Leaving and Junior Cert: 6 things you need to know

Abandoned by the sun gods? Read our Junior and Leaving Cert Examwatch digest instead!

The  claim that the arrival of the State Examinations automatically coincides with a spell of good weather for the rest of the country has been well and truly dispelled this year. File photograph: Brenda Fitzsimons

The claim that the arrival of the State Examinations automatically coincides with a spell of good weather for the rest of the country has been well and truly dispelled this year. File photograph: Brenda Fitzsimons

 

1. The sun gods spare our students... for now

Every year, Ireland puts another cohort of (mostly) young people and their families through the deeply painful rites of passage that are the Leaving and Junior Certs.

Little do they know the real reason: their suffering is actually a ritual sacrifice to the sun gods.

It is the only way we can hope to see the hot yellow sky ball from this soggy little island.

This sacrifice of our young is why, year after year, we talk of “Leaving Cert weather” and plan our weddings and holidays around the virtual guarantee of sunshine in the first half of June, while exam students look wistfully out the well-lit window. Their pain, our gain.

But have the sun gods abandoned us lately?

The bank holiday weekend was a washout in large parts of the country and the outlook for the rest of the week is mostly rain, wind and thunder. Rain every day. The sun gods don’t seem pleased. What’s going on?

Aidan Murphy of Met Éireann says that while there are average patterns for June, there is not an identifiable weather pattern particularly associated with the Leaving Cert.

So maybe the sun gods are not satisfied with the pain we inflict on our children. Perhaps they are angered with all this talk of easing the pressure on young people and reforming our outdated exam system.

Yes, maybe it’s time to double down on the suffering and ratchet up the misery. Otherwise, we’ll never get a bit of colour.

2. Today’s exam schedule

Leaving Cert:

Engineering. (9.30 - 12.00/12.30pm)

English paper two. (9.30 - 5.20pm

Junior Cert:

Irish paper one (9.30 - 11.30am)

Irish paper two (2 - 3.30pm)

3. Tweet of the day 

@Irishpresident: Tip: 20 minutes into your English paper, ask for some graph paper. It’ll totally freak everyone else out #Leaving Cert #JuniorCert - Sage advice courtesy of a parody account of President Michael D. Higgins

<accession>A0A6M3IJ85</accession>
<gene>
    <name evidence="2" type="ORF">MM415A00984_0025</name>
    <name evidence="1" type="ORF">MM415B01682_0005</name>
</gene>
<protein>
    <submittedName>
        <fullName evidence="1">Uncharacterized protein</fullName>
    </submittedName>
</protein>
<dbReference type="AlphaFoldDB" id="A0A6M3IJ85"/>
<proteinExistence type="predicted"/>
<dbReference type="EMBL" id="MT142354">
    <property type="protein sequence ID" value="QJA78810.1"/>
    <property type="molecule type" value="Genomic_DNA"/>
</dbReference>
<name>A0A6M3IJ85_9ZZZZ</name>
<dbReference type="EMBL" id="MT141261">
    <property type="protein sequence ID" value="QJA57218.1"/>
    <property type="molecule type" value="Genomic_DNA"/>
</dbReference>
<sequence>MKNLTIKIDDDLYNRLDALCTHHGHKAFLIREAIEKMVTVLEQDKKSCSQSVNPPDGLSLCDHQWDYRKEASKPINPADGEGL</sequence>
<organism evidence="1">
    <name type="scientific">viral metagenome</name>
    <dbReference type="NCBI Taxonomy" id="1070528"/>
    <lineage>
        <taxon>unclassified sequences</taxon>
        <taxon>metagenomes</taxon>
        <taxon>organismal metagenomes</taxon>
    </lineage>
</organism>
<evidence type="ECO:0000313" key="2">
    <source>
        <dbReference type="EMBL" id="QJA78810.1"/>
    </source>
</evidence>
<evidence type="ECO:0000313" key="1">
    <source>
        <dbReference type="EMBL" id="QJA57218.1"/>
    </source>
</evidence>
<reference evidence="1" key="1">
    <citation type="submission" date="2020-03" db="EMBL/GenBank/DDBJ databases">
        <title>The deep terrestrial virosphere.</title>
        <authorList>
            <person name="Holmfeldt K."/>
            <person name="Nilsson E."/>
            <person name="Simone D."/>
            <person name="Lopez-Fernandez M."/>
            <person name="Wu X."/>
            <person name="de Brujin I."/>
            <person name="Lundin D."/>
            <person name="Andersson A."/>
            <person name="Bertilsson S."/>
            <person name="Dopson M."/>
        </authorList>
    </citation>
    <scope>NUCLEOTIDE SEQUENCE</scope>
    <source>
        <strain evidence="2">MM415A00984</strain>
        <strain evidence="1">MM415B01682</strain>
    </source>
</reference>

4. Number of the day 

17 The number of Leaving Cert students due to sit today’s Ancient Greek paper

5. Time to stock up on your beta-carotene

Parents, it turns out, sometimes do have a clue about a thing or two.

Remember being told repeatedly to eat your greens? Well, experts say carrots, leafy greens and fruits rich in Vitamin C are best for exam performance.

This may come as news to the thousands of exam students who are gorging on glucose tablets and chocolate-covered coffee beans.

Again, experts say these can cause a sugar crash and impair your performance.

Specsavers Ireland also has also issued eyecare tips for students with tired eyes or vision problems.

Its key advice is to reduce eye strain with the 20-20-20 rule. Take 20 seconds to look at something 20 feet away and repeat this every 20 minutes.

Another good exercise, it says, is to simply rest your eyes in the palm of your hands for a few minutes, making sure that no light leaks through.

Of course, you may already have your head in your hands if that poem you banked on coming up in English paper two is conspicuously absent.

6. Last-minute advice for Friday’s papers

Maths paper one: “Don’t assume that the more difficult parts of each question will carry the highest marks. Marks can sometimes be allocated more heavily towards the earlier, easier parts of a question. So take care to pick up all marks on the easy stuff, and if other parts seem difficult, make sure to have a go at every element of every question. ‘Attempt’ marks can contribute hugely to maximising your final grade.” – Eamonn Toland, TheMathsTutor.ie

Geography: “Make sure to have a clear plan for your timing in the exam. Leaving Cert geography requires you to write multiple essays which can mean students frequently run out of time and are forced to leave questions out.” – Luke Saunders, founder of Studyclix.ie and a teacher at Jesus and Mary Secondary School, Enniscrone, Sligo.